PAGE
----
Given the rise in popularity of Dance Mania-inspired ghetto-house and ghetto-tech releases over the last couple of years, it was perhaps inevitable that someone would put together a compilation celebrating the label's greatest moments. That it was Strut that did it with Dance Mania Hardcore Traxx: Dance Mania Records 1986-1997 was something of a comfort; Quinton Scott's crate-digging imprint does these kind of history-driven compilations so well. Dance Mania: Ghetto Madness is a second trawl through the archives of the label and features some fifteen cuts of little-known or hard-to-find tracks from the likes of DJ Funk, Paul Johnson, DJ Rush, Jammin' Gerald and Wax Master Maurice (whose bizarre but brilliant "Bounce That Body" is a highlight).
Hailing from Belfast, it sounds like Schmutz is a new production force to be reckoned with. Indeed, this release on Dirt Crew sees them take influence from a range of styles without sounding derivative. The title track is a drum-heavy techno workout, with waves of droning sound unfolding over relentless, pummelling drums. "The Charge" sees them take influence from Technasia and the leaner end of Steve Rachmad's catalogue as dramatic chords and strings surge over a driving rhythm. "Sherara" focuses on the same territory, albeit with an acid-tinged hue, while "DDLF" has an old school feeling, its rhythm peppered with rave-era vocal samples.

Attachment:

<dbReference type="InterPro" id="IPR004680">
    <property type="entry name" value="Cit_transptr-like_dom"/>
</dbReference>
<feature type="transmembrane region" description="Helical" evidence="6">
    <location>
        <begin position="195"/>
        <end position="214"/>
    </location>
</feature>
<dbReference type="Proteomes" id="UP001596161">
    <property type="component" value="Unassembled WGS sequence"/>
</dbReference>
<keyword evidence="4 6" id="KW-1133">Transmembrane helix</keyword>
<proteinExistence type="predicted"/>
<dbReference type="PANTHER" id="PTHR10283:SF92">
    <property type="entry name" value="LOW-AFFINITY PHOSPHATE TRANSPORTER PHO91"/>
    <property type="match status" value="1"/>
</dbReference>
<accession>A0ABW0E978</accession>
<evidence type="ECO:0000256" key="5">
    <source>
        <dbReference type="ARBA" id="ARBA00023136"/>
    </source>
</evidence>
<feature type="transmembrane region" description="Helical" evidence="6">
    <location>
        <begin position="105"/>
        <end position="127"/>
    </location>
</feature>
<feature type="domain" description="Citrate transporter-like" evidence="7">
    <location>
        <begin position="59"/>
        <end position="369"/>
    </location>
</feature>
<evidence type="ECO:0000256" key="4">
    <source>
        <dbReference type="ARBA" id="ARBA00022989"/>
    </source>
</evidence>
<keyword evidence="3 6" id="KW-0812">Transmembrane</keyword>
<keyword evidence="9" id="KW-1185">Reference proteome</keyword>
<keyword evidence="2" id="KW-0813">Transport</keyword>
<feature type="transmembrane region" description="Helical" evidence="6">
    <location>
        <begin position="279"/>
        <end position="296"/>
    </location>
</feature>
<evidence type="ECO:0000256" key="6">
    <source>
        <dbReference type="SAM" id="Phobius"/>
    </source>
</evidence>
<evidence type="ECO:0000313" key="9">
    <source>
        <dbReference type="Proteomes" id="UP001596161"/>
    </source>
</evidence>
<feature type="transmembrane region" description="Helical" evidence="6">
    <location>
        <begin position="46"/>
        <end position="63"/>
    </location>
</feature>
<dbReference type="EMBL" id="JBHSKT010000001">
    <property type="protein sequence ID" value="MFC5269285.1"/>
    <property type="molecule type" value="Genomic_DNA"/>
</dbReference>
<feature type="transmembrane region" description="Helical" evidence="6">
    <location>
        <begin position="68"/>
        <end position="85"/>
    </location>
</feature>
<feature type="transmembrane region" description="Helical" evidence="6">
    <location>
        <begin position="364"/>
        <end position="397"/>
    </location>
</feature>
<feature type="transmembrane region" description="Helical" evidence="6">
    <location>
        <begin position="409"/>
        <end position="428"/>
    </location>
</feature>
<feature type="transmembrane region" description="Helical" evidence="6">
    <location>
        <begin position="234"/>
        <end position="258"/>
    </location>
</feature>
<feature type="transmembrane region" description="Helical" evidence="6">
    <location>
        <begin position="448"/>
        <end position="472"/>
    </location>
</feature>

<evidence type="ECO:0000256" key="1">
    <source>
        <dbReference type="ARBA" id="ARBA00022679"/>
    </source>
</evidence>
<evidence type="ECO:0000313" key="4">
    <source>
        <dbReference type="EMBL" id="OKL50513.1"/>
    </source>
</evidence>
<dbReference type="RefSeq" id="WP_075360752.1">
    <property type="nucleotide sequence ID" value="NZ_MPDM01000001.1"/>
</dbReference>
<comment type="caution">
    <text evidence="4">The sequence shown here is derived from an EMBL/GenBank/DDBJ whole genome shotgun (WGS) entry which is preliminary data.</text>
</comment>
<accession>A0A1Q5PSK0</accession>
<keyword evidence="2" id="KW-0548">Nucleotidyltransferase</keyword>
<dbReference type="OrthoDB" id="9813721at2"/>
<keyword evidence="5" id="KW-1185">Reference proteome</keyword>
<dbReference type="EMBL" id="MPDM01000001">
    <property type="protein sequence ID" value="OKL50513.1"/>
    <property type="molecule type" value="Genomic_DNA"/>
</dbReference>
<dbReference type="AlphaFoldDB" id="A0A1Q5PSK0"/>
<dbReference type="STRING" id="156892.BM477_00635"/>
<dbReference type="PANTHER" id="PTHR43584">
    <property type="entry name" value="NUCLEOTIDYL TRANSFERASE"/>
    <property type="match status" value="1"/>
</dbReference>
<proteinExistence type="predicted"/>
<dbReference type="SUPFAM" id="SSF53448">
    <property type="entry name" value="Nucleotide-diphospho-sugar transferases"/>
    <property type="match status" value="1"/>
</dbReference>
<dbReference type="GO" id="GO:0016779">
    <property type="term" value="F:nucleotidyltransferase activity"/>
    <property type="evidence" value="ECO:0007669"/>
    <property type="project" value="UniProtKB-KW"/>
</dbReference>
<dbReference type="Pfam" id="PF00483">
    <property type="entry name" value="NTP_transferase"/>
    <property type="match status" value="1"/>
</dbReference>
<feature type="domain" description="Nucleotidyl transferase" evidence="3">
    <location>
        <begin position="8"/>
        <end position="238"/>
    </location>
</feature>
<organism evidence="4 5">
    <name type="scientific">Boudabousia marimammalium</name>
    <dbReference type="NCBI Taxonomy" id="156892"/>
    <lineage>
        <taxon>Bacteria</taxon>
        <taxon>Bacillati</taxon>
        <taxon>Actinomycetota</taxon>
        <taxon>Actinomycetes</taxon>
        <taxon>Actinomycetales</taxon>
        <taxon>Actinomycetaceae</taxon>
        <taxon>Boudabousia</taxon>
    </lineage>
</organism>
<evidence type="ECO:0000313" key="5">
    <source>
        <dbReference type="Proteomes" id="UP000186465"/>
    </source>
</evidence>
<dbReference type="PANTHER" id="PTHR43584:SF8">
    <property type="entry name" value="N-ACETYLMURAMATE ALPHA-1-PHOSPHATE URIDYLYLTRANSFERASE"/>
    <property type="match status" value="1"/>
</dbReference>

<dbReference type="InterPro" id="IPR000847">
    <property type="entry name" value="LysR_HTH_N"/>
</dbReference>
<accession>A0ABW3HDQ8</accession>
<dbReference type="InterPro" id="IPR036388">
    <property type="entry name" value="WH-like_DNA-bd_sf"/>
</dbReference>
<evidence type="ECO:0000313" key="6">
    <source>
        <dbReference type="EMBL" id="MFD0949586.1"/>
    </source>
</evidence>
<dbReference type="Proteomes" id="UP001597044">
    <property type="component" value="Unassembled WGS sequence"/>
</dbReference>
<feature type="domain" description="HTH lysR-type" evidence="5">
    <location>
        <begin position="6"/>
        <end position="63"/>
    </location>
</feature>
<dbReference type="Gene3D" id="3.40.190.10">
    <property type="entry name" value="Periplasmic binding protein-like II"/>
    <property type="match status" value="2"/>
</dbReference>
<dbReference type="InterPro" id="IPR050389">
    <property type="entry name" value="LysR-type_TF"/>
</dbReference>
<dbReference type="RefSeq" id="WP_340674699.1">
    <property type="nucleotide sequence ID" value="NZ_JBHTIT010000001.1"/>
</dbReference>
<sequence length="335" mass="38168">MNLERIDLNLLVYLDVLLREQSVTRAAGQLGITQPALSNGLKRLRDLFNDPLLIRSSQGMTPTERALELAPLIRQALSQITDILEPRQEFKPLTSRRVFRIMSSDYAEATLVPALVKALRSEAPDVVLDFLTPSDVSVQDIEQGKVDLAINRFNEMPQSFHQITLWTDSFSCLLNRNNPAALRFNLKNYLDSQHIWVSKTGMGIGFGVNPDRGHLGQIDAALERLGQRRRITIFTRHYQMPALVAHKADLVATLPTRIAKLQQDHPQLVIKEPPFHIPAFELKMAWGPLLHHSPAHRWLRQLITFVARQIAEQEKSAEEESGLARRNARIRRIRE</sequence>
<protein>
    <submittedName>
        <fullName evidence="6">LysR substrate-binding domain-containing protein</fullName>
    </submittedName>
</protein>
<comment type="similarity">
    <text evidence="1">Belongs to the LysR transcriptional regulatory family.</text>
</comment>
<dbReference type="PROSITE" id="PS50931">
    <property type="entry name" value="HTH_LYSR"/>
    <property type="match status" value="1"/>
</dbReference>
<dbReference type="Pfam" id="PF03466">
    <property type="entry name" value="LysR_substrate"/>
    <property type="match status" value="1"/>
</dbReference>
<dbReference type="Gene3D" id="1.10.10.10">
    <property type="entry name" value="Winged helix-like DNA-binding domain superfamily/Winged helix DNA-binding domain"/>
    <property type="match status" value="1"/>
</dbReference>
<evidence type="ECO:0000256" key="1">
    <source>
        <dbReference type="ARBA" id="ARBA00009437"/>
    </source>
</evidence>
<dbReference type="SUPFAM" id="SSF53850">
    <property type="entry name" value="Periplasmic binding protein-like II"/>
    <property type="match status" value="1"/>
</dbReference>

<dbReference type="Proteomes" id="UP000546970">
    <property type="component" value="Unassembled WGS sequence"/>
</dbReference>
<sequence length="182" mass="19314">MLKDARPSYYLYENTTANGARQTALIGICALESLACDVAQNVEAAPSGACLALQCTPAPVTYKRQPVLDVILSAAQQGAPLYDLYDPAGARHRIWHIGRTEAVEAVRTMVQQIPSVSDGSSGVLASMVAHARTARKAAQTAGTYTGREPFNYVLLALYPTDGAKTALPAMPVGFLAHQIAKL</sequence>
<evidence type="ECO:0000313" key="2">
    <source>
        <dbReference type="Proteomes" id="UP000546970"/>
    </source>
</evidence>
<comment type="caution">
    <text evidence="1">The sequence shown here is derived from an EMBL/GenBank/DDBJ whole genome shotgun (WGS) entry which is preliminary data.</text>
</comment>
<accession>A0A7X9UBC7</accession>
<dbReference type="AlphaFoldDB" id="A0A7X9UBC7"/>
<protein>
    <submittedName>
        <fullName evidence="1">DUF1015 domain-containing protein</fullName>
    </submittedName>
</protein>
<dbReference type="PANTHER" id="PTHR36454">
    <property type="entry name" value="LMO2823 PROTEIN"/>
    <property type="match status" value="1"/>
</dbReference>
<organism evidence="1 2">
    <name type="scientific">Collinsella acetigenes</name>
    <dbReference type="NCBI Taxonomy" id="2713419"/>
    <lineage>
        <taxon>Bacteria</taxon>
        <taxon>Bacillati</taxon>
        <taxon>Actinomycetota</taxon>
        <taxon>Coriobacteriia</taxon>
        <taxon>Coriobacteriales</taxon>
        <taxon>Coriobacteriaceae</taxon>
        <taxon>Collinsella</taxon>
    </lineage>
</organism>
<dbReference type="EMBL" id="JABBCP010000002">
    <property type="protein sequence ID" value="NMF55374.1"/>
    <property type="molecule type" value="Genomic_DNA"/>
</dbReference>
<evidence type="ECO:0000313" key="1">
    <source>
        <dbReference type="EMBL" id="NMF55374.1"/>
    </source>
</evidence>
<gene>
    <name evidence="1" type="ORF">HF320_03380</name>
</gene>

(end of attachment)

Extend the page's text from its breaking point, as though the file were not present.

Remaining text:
It's fairly rare that a remix will blow you away, but that's undoubtedly the case with Acid Arab's astonishingly good remake of Etienne Jaumet's Metallik Cages, the first single to be taken from the former Zombie Zombie man's forthcoming album, La Visite. Utilising only the briefest snippets from the original (sadly not included in this package), the Paris-based duo deliver a snaking, slow-building, deliciously paranoid rework that puts their exotic intentions and dense Middle Eastern percussion at the heart of the action. In truth, the clips don't do it justice; it's an amazing piece of work. Versatile boss Gilb'r sticks close to the druggy, EBM-inspired chug of the original on his solid Club Mix, but it's his Bonus Beats version - a trippy rhythm cut that makes excellent use of stereo panning effects and weird noises - that impresses more.